There was a time in my life when I was in Kentucky several times a year — I am a Kentucky Colonel — and on a visit to Louisville, I was looking for someplace different, new to eat. I discovered the brand-new Seviche and its chef owner, Anthony Lamas and I knew I had found something quite wonderful.
Chef Lamas grew up in Southern California of Mexican and Puerto Rican heritage. His family ran a Spanish restaurant and he spent his childhood working on the family farmer, joining Future Farmers of America. That is exactly the kind of training you want for a gourmet chef: up close study of produce and restaurants! At Seviche, he continues to use specially grown local produce in his fusion of Latino and Southern cuisine.
Chef Lamas is a frequent restaurant kitchen consultant for the reality tv show, Bar Rescue. That’s a fantastic show to learn about the hospitality business and being creative on a tight budget. Treating quality ingredients properly and using appealing presentation go a long way. This is a true story: a few years ago, when I was going through my divorce, I had to cut my utilities bills down to practically living off the grid. I didn’t miss much, but I was really missing Bar Rescue! I harangued my local cable company until I was able to get the news channel I like to watch and Bar Rescue at a reasonable(ish) fee. I’ve seen Anthony Lamas bleeped out on the show, but he’s really good-natured in person. He’s won many, many culinary awards, including from the James Beard Society.
So, you can imagine how cool it is that Chef Lamas has created a number of drink mixes — several Bloody Mary mixes and a Michelada mix — with Master of Mixes. I was happy to be hosted to experience them!
A Michelada is the Mexican version of a Bloody Mary: a spicy tomato formula that is topped with 3/4 glass light lager Mexican beer and lime. I first tried one of these drinks on a trip down South, on a hot, humid morning in a hot, humid motel room. I thought, “Wow, this is good!” It makes beer something for breakfast, though of course, you can substitute non-alcoholic beer — and many people do. In the Master of Mixes version, the spicy is a flavorful seasoning — zippy, not burning. They describe it as: “An authentic blend of tomato juice, lemon juice, lime juice, spices, umami and a secret blend of peppers.” This mixed drink is enjoyable on its own in a big glass or terrific as an aperitif in an old-fashioned glass with appetizers.
Sure, lots of places fight with each other as to who can put the craziest thing in a Bloody Mary as a garnish. Fred Flintstone brontosaurus on the side? Cobb Salad? I prefer to concentrate on the tastiness of the actual drink!
So, to taste test the Bloody Mary mixes, I invited my neighbor up for Sunday morning drinks! With the holidays here, you’ll want bottles on hand for your own entertaining.
Classic Bloody Mary Mixer is described as, “Light and tangy, this celery-forward blend delivers a clean flavor profile from beginning to end. “Master of Mixes Classic puts a refreshing twist on the traditional Bloody Mary with strong, bold flavors that stand up to the vodka while allowing the tomato and sharp savory notes to shine through.” Based on the original Bloody Mary recipe made famous in the early 1900’s, this celery-forward blend is grounded in premium Roma tomato juice and features cayenne pepper, lemon juice, black pepper and Worcestershire sauce.” We also experienced fresh tomato flavor, not hot-spicy, but not bland, either. It’s well seasoned, not overly salty like some mixes are. The flavors are tangy. I wish these would come in little cans, to be offered on flights! Because it has tamarind in it, I had an epiphany: I mixed it with pineapple vodka! You would not believe how good that is.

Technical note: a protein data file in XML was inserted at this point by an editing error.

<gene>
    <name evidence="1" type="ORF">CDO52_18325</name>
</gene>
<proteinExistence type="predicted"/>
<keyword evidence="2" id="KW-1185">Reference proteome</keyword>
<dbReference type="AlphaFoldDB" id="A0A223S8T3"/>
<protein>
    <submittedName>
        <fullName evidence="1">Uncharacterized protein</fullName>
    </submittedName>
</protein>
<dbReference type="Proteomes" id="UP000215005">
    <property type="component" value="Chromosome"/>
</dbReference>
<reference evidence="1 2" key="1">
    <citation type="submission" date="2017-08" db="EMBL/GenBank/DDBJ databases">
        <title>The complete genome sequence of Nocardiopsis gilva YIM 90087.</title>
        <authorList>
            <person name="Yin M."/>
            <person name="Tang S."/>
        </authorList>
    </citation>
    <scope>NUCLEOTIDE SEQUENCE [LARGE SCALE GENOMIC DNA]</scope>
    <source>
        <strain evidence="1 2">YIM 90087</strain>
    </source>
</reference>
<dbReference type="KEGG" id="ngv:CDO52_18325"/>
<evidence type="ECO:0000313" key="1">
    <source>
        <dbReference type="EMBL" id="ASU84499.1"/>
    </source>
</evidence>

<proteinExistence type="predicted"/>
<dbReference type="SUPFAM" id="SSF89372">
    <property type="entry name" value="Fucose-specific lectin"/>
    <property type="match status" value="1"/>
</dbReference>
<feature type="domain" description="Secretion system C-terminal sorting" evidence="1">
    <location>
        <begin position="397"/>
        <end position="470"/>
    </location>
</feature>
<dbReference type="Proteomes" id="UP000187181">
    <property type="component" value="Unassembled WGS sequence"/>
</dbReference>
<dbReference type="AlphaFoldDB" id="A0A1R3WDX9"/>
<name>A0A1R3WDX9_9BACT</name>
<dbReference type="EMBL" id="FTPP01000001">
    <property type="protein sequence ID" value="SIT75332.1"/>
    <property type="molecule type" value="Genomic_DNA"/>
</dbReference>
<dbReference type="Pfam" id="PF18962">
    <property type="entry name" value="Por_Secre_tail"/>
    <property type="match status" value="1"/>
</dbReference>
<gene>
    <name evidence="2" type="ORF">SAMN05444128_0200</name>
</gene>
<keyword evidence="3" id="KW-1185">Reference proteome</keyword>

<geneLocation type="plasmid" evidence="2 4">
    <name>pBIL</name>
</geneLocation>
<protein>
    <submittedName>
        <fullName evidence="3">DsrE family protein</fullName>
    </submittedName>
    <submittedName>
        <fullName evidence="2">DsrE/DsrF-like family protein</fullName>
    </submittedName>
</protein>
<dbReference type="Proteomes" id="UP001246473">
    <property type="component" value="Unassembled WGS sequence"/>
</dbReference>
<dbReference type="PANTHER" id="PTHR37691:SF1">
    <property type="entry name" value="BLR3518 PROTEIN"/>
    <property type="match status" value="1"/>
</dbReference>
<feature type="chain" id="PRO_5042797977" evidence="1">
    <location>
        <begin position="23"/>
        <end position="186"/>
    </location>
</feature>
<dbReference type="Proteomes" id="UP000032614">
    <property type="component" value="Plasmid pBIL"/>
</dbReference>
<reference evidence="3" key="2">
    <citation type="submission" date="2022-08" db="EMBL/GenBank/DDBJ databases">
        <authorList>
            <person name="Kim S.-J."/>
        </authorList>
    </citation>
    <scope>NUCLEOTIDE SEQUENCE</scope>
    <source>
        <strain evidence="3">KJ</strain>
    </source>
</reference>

Loaded Bloody Mary Mixer has a full veggie profile, with horseradish and some spice. Are you a fan of — as I am — of veggie “Powerhouse” sandwiches? This has that same fresh and zesty flavor profile. They say this: “Master of Mixes Loaded introduces abundant layers of flavor by combining the boldness of horseradish and savory peppers with the bright garden flavors of cucumber, celery and citrus. This ‘Culinary Mary’ features chopped spices and diced vegetables along with fresh horseradish, cracked black pepper, jalapenos, lemon and lime juices.” I experience green veggies and a richer “legume” note, peppers. I like garnishing it with a celery stick. I also love using this to flavor gelatin-aspic, for a low fat, nice luncheon side dish! My city had one of the nation’s oldest Women’s Industrial Exchanges, with a classic lunchroom behind the handicraft shop. The waitresses with starched aprons, beehive hairdos and half-moon glasses on chains served a platter of creamy chicken salad, hard boiled egg halves and tomato aspic. The place is long gone, but here’s a way to bring that flavor into food!
5 Pepper Bloody Mary Mix is a hot one, the hottest one. Still, it’s not just fiery heat — there’s underlying flavor and a little smokiness. This is what they say about it: “Jam-packed with chipotle, ancho, habanero, jalapeño, and red peppers. This red-hot mixer is the perfect blend of savory and spicy for a taste that will surprise and delight without killing your taste buds. Consistently rated as one of the best (and spiciest) mixes on the market, Master of Mixes Bold Flavor 5-Pepper Gourmet Bloody Mary Mixer is not for the faint of heart.” My neighbor came up with such a good idea for this: mix with melted butter and baste a roasted chicken with it!